# Levi problem

The problem of the geometric characterization of domains in a given analytic space that are Stein spaces (cf. Stein space); it was posed by E.E. Levi [1] for domains in the affine space $\mathbf C ^ {n}$ in the following form. Let $D$ be a domain in $\mathbf C ^ {n}$ each boundary point $\zeta$ of which has the following property: there is a neighbourhood $U$ of $\zeta$ in $\mathbf C ^ {n}$ and a holomorphic function in $U \cap D$ that cannot be extended holomorphically to $\zeta$. Is $D$ a domain of holomorphy? This property is equivalent to any of the following assertions about the domain $D$: 1) for no $\zeta \in \partial D$ is there a sequence of bounded holomorphic surfaces $S _ \nu$ that converges to a holomorphic surface $S$ with $\partial S _ \nu \rightarrow \partial S$, $\overline{S}\; _ \nu , \partial S \subset D$, $\zeta \in S$; 2) the domain $D$ is pseudo-convex, that is, $- \mathop{\rm log} \rho ( z , \partial D )$, $z \in D$, where $\rho$ is the Euclidean distance, is a plurisubharmonic function in $D$; and 3) $D$ is a pseudo-convex manifold, that is, there is in $D$ a plurisubharmonic function that tends to $+ \infty$ as $\partial D$ is approached. The Levi problem for $\mathbf C ^ {n}$ was affirmatively solved in 1953–1954 independently by K. Oka, H. Bremermann and F. Norguet, and Oka solved the problem in a more general formulation, concerned with domains spread over $\mathbf C ^ {n}$( cf. Covering domain) (see –[6]). Oka's result has been generalized to domains spread over any Stein manifold: If such a domain $D$ is a pseudo-convex manifold, then $D$ is a Stein manifold. The Levi problem has also been affirmatively solved in a number of other cases, for example, for non-compact domains spread over the projective space $\mathbf C P ^ {n}$ or over a Kähler manifold on which there exists a strictly plurisubharmonic function (see ), and for domains in a Kähler manifold with positive holomorphic bisectional curvature [7]. At the same time, examples of pseudo-convex manifolds and domains are known that are not Stein manifolds and not even holomorphically convex. A necessary and sufficient condition for a complex space to be a Stein space is that it is strongly pseudo-convex (see Pseudo-convex and pseudo-concave). Also, a strongly pseudo-convex domain in any complex space is holomorphically convex and is a proper modification of a Stein space (see , [4] and also Modification; Proper morphism).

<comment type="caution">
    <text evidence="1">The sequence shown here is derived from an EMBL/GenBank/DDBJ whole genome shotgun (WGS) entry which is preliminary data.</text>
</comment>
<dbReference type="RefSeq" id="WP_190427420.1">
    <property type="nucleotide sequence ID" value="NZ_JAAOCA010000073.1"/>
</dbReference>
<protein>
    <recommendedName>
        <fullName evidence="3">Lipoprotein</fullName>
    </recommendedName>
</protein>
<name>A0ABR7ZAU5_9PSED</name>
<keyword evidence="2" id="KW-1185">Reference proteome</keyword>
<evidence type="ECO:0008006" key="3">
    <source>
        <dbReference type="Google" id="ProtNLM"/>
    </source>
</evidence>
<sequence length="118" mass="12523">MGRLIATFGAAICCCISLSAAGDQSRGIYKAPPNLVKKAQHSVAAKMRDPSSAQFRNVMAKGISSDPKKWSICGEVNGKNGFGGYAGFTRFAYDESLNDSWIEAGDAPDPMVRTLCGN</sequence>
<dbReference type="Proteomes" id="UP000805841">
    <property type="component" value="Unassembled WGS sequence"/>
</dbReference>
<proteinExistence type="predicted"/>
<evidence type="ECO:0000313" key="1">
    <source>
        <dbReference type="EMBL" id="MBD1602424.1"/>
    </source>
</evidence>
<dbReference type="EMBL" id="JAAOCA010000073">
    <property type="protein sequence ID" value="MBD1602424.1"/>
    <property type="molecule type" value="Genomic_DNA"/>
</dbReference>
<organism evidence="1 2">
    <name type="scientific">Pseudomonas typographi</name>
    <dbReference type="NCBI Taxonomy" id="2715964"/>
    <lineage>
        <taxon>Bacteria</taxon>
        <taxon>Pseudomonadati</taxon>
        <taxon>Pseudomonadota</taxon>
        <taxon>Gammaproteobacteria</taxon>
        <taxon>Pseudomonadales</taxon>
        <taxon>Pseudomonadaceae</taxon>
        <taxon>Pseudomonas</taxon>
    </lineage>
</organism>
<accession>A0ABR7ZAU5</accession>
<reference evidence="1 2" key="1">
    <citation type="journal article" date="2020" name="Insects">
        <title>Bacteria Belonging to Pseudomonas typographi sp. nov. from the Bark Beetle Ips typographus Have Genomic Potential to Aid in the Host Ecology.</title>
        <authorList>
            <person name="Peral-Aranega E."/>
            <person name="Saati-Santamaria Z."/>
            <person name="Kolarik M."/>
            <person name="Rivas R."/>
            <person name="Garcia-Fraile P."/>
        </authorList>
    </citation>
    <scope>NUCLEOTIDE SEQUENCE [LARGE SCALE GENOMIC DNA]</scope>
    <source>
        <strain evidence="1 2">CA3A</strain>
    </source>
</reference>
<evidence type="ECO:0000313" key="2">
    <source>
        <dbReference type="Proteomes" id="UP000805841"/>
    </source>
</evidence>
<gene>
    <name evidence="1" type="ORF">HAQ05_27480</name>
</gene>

The Levi problem can also be posed for domains $D$ in an infinite-dimensional complex topological vector space $E$. If $E$ is locally convex and $D$ is a domain of holomorphy, then $D$ is pseudo-convex, that is, in $D$ there is a plurisubharmonic function that tends to $+ \infty$ as $\partial D$ is approached. The converse theorem is false even in Banach spaces, but it has been proved for Banach spaces with a countable basis, as well as for a number of other classes of spaces $E$( see ).

#### References

 [1] E.E. Levi, "Sulle superficie dello spazio a 4 dimensione che possono essere frontiera del campo di esistenza di una funzione analitica di due variabili complesse" Ann. Mat. Pura Appl. , 18 (1911) pp. 69–79 [2a] A.L. Onishchik, "Stein spaces" J. Soviet Math. , 4 : 5 (1975) pp. 540–554 Itogi Nauk. i Tekhn. Algebra Topol. Geom. , 11 (1974) pp. 125–151 [2b] A.L. Onishchik, "Pseudoconvexity in the theory of complex spaces" J. Soviet Math. , 14 : 4 (1980) pp. 1363–1407 Itogi Nauk. i Tekhn. Algebra Topol. Geom. , 15 (1977) pp. 93–171 [3] V.S. Vladimirov, "Methods of the theory of functions of several complex variables" , M.I.T. (1966) (Translated from Russian) [4] R.C. Gunning, H. Rossi, "Analytic functions of several complex variables" , Prentice-Hall (1965) [5] B.A. Fuks, "Special chapters in the theory of analytic functions of several complex variables" , Amer. Math. Soc. (1965) (Translated from Russian) [6] B.V. Shabat, "Introduction of complex analysis" , 2 , Moscow (1976) (In Russian) [7] O. Suzuki, "Pseudoconvex domains on a Kähler manifold with positive holomorphic, bisectional curvature" Publ. Res. Inst. Math. Sci. Kyoto Univ. , 12 (1976) pp. 191–214; 439–445